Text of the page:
For the month of August, it’s been #frozenfridays here on the blog. Every Friday I’ve been posting about a frozen treat. So far, I’ve featured Thai iced tea popsicles, lime popsicles, passion fruit-pineapple popsicles, and mint chocolate sorbet. For the final Friday of August: cocoa nib semifreddo!
This cocoa nib semifreddo might be the easiest fancy dessert I’ve ever made. It has three ingredients (well, four if you count the pinch of salt), it requires about 10 minutes of active work, and it doesn’t require any special equipment like an ice cream maker–you just need some kind of mixing apparatus (anything from a stand mixer to a hand held mixer to a whisk) and a standard loaf pan.
You also need a little bit of patience. This is incredibly easy (if you’ve ever whipped cream you can definitely handle this), but it isn’t quick. It needs to chill in the refrigerator overnight and then freeze for another five or six hours at least. I’ve discovered there are many recipes including no-knead bread and 36-hour chocolate chip cookies that let time do the heavy lifting for you. These slow and easy recipes are some of my favorites. They require a little bit of planning ahead, but the payoff for the work involved is tremendous.
Semifreddo comes from the Italian for “partially frozen” (I am reminded of ordering many a cappucino freddo at the snack bar on campus when I was studying abroad in Italy and Rinaldo, the owner, chiding me for my American pronunciation…”Ah, ah, ah, Maria. Non e ‘fray-doe.’ Fred-do.”) It’s a rich, creamy dessert that’s similar to ice cream but with a softer and lighter texture. It’s tough to admit this, but I might even like it better than ice cream.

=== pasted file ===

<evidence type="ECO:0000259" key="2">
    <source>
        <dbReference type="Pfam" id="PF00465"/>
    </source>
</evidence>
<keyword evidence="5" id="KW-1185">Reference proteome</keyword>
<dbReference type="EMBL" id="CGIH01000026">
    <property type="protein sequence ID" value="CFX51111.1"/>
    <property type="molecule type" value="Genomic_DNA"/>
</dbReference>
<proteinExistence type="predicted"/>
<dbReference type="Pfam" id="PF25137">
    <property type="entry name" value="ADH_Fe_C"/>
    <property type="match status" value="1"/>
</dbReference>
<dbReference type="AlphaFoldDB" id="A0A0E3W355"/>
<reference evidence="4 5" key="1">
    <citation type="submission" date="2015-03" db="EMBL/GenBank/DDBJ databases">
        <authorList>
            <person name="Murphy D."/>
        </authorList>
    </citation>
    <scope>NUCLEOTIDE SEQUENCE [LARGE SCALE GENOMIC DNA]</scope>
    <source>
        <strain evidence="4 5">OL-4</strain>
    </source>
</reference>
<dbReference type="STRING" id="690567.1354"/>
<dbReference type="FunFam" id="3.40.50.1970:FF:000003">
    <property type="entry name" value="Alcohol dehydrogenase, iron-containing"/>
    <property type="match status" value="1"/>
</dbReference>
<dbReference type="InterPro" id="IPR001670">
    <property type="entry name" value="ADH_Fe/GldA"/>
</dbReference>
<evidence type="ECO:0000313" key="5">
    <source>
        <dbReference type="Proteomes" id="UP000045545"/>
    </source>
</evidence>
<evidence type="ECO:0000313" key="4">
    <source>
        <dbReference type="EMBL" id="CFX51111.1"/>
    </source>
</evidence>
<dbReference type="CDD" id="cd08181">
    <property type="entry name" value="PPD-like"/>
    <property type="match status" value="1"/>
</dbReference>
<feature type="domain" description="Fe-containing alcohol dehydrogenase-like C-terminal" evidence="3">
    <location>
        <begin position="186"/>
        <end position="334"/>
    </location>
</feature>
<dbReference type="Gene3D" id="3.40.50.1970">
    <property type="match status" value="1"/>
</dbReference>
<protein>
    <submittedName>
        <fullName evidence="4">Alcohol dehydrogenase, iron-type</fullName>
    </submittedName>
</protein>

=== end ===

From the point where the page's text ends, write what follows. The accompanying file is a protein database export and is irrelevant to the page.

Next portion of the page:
This semifreddo uses cream infused with cocoa nibs (also called cacao nibs), which are bits of dried and roasted cocoa beans, and is sweetened and stiffened with white chocolate. The resulting flavor is a delicate whisper of chocolate that reminds me a little bit of a classed-up frosty.
White chocolate gets chopped up and placed in a heat safe bowl. The cocoa nibs and a pinch of salt get added to the cream in a sauce pan and brought just to a boil. Then the saucepan is removed from the heat, and the bowl of white chocolate is set over it to melt the chocolate while the cocoa nibs steep in the cream for about 20 minutes.
Then the cocoa nibs are strained out and the warm infused cream is poured over the melted white chocolate. The whole thing is whisked together until it’s smooth, and then it goes into the refrigerator to chill overnight. The next day, the mixture gets whipped into a fluffy mass and poured into a wax paper lined loaf pan which goes into the freezer until it’s firm enough to slice without losing its shape (which takes at least five hours and it’s probably safer to allow for at least eight hours or overnight).
Then just before serving, the whole thing comes out of the loaf pan and is ready to be sliced and plated. This is the sort of dessert that would be perfect for a dinner party, because it can be made ahead of time and hang out in the freezer until you’re ready for it. If you want to make it extra fancy, you could add some raspberries or a drizzle of chocolate sauce to the plate, but I don’t think it needs any of that.